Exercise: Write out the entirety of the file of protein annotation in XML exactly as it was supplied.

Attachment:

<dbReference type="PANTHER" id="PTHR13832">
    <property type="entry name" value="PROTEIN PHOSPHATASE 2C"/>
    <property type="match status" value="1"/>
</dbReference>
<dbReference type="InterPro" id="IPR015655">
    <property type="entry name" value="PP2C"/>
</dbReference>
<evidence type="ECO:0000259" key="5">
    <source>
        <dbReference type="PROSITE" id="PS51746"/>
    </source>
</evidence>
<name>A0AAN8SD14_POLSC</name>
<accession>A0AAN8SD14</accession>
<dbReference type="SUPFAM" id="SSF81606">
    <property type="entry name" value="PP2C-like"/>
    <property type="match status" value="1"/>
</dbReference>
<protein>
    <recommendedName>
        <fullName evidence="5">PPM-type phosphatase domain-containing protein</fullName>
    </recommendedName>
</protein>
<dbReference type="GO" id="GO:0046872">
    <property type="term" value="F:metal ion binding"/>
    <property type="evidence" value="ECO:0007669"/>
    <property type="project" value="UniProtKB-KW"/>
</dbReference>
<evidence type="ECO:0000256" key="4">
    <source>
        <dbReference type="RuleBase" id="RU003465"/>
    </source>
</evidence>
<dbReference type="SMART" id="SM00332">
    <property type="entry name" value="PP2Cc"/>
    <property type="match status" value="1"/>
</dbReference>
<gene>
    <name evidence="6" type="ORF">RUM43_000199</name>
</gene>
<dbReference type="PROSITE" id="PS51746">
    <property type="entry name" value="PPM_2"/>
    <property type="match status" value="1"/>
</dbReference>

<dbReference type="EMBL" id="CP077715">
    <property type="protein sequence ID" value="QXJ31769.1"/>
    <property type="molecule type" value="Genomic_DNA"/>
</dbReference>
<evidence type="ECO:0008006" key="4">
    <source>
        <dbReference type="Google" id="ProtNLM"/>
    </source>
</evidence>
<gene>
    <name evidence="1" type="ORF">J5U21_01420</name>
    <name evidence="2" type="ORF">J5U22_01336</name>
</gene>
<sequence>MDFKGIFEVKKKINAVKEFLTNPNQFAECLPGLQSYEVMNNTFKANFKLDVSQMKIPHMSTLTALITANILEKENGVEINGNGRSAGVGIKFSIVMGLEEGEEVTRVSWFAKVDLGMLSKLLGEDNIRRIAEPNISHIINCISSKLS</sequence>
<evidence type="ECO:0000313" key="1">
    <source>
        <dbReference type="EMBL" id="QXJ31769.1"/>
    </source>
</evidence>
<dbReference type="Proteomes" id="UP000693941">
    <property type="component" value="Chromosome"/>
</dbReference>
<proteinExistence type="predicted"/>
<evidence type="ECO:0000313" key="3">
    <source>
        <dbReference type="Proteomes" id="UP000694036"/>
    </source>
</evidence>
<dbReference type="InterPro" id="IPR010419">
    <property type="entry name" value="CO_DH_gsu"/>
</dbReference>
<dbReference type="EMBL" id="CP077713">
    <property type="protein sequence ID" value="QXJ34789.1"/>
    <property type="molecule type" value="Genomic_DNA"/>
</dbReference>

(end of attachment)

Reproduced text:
<dbReference type="PANTHER" id="PTHR13832">
    <property type="entry name" value="PROTEIN PHOSPHATASE 2C"/>
    <property type="match status" value="1"/>
</dbReference>
<dbReference type="InterPro" id="IPR015655">
    <property type="entry name" value="PP2C"/>
</dbReference>
<evidence type="ECO:0000259" key="5">
    <source>
        <dbReference type="PROSITE" id="PS51746"/>
    </source>
</evidence>
<name>A0AAN8SD14_POLSC</name>
<accession>A0AAN8SD14</accession>
<dbReference type="SUPFAM" id="SSF81606">
    <property type="entry name" value="PP2C-like"/>
    <property type="match status" value="1"/>
</dbReference>
<protein>
    <recommendedName>
        <fullName evidence="5">PPM-type phosphatase domain-containing protein</fullName>
    </recommendedName>
</protein>
<dbReference type="GO" id="GO:0046872">
    <property type="term" value="F:metal ion binding"/>
    <property type="evidence" value="ECO:0007669"/>
    <property type="project" value="UniProtKB-KW"/>
</dbReference>
<evidence type="ECO:0000256" key="4">
    <source>
        <dbReference type="RuleBase" id="RU003465"/>
    </source>
</evidence>
<dbReference type="SMART" id="SM00332">
    <property type="entry name" value="PP2Cc"/>
    <property type="match status" value="1"/>
</dbReference>
<gene>
    <name evidence="6" type="ORF">RUM43_000199</name>
</gene>
<dbReference type="PROSITE" id="PS51746">
    <property type="entry name" value="PPM_2"/>
    <property type="match status" value="1"/>
</dbReference>

<dbReference type="EMBL" id="CP077715">
    <property type="protein sequence ID" value="QXJ31769.1"/>
    <property type="molecule type" value="Genomic_DNA"/>
</dbReference>
<evidence type="ECO:0008006" key="4">
    <source>
        <dbReference type="Google" id="ProtNLM"/>
    </source>
</evidence>
<gene>
    <name evidence="1" type="ORF">J5U21_01420</name>
    <name evidence="2" type="ORF">J5U22_01336</name>
</gene>
<sequence>MDFKGIFEVKKKINAVKEFLTNPNQFAECLPGLQSYEVMNNTFKANFKLDVSQMKIPHMSTLTALITANILEKENGVEINGNGRSAGVGIKFSIVMGLEEGEEVTRVSWFAKVDLGMLSKLLGEDNIRRIAEPNISHIINCISSKLS</sequence>
<evidence type="ECO:0000313" key="1">
    <source>
        <dbReference type="EMBL" id="QXJ31769.1"/>
    </source>
</evidence>
<dbReference type="Proteomes" id="UP000693941">
    <property type="component" value="Chromosome"/>
</dbReference>
<proteinExistence type="predicted"/>
<evidence type="ECO:0000313" key="3">
    <source>
        <dbReference type="Proteomes" id="UP000694036"/>
    </source>
</evidence>
<dbReference type="InterPro" id="IPR010419">
    <property type="entry name" value="CO_DH_gsu"/>
</dbReference>
<dbReference type="EMBL" id="CP077713">
    <property type="protein sequence ID" value="QXJ34789.1"/>
    <property type="molecule type" value="Genomic_DNA"/>
</dbReference>